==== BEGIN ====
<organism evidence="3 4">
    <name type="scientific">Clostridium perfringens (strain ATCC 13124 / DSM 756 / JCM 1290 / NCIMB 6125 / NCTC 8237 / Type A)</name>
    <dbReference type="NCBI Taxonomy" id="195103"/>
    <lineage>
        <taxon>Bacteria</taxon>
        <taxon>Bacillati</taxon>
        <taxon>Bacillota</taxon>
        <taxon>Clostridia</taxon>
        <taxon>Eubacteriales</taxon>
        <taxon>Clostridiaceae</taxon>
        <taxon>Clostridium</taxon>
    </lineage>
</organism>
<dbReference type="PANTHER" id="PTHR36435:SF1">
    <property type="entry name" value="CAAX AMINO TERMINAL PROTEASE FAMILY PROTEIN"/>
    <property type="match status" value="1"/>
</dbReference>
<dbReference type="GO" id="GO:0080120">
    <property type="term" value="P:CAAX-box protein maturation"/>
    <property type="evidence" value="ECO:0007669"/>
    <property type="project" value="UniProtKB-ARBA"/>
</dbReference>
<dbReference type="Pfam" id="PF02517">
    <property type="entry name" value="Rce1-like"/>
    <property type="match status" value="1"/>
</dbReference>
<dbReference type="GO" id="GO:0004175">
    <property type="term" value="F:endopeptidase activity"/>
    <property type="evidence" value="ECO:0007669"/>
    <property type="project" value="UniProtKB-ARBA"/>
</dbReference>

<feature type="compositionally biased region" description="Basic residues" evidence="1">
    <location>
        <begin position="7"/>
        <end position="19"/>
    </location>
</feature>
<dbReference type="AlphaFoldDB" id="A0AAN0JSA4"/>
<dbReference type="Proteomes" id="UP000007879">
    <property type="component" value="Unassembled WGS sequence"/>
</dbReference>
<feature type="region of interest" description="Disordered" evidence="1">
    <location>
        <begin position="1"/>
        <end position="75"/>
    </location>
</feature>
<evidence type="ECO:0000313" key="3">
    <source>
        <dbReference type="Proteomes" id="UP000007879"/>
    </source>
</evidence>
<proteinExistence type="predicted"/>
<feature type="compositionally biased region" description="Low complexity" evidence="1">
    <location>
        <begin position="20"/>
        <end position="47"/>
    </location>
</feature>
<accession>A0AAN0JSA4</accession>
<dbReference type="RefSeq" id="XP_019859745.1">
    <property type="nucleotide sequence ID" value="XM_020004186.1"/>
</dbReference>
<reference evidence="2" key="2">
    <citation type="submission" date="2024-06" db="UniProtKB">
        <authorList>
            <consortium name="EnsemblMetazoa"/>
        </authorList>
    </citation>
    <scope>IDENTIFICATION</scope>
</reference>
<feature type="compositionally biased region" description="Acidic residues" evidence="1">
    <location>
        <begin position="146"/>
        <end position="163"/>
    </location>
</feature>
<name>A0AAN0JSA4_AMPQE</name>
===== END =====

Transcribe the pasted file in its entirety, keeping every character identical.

<organism evidence="3 4">
    <name type="scientific">Clostridium perfringens (strain ATCC 13124 / DSM 756 / JCM 1290 / NCIMB 6125 / NCTC 8237 / Type A)</name>
    <dbReference type="NCBI Taxonomy" id="195103"/>
    <lineage>
        <taxon>Bacteria</taxon>
        <taxon>Bacillati</taxon>
        <taxon>Bacillota</taxon>
        <taxon>Clostridia</taxon>
        <taxon>Eubacteriales</taxon>
        <taxon>Clostridiaceae</taxon>
        <taxon>Clostridium</taxon>
    </lineage>
</organism>
<dbReference type="PANTHER" id="PTHR36435:SF1">
    <property type="entry name" value="CAAX AMINO TERMINAL PROTEASE FAMILY PROTEIN"/>
    <property type="match status" value="1"/>
</dbReference>
<dbReference type="GO" id="GO:0080120">
    <property type="term" value="P:CAAX-box protein maturation"/>
    <property type="evidence" value="ECO:0007669"/>
    <property type="project" value="UniProtKB-ARBA"/>
</dbReference>
<dbReference type="Pfam" id="PF02517">
    <property type="entry name" value="Rce1-like"/>
    <property type="match status" value="1"/>
</dbReference>
<dbReference type="GO" id="GO:0004175">
    <property type="term" value="F:endopeptidase activity"/>
    <property type="evidence" value="ECO:0007669"/>
    <property type="project" value="UniProtKB-ARBA"/>
</dbReference>

<feature type="compositionally biased region" description="Basic residues" evidence="1">
    <location>
        <begin position="7"/>
        <end position="19"/>
    </location>
</feature>
<dbReference type="AlphaFoldDB" id="A0AAN0JSA4"/>
<dbReference type="Proteomes" id="UP000007879">
    <property type="component" value="Unassembled WGS sequence"/>
</dbReference>
<feature type="region of interest" description="Disordered" evidence="1">
    <location>
        <begin position="1"/>
        <end position="75"/>
    </location>
</feature>
<evidence type="ECO:0000313" key="3">
    <source>
        <dbReference type="Proteomes" id="UP000007879"/>
    </source>
</evidence>
<proteinExistence type="predicted"/>
<feature type="compositionally biased region" description="Low complexity" evidence="1">
    <location>
        <begin position="20"/>
        <end position="47"/>
    </location>
</feature>
<accession>A0AAN0JSA4</accession>
<dbReference type="RefSeq" id="XP_019859745.1">
    <property type="nucleotide sequence ID" value="XM_020004186.1"/>
</dbReference>
<reference evidence="2" key="2">
    <citation type="submission" date="2024-06" db="UniProtKB">
        <authorList>
            <consortium name="EnsemblMetazoa"/>
        </authorList>
    </citation>
    <scope>IDENTIFICATION</scope>
</reference>
<feature type="compositionally biased region" description="Acidic residues" evidence="1">
    <location>
        <begin position="146"/>
        <end position="163"/>
    </location>
</feature>
<name>A0AAN0JSA4_AMPQE</name>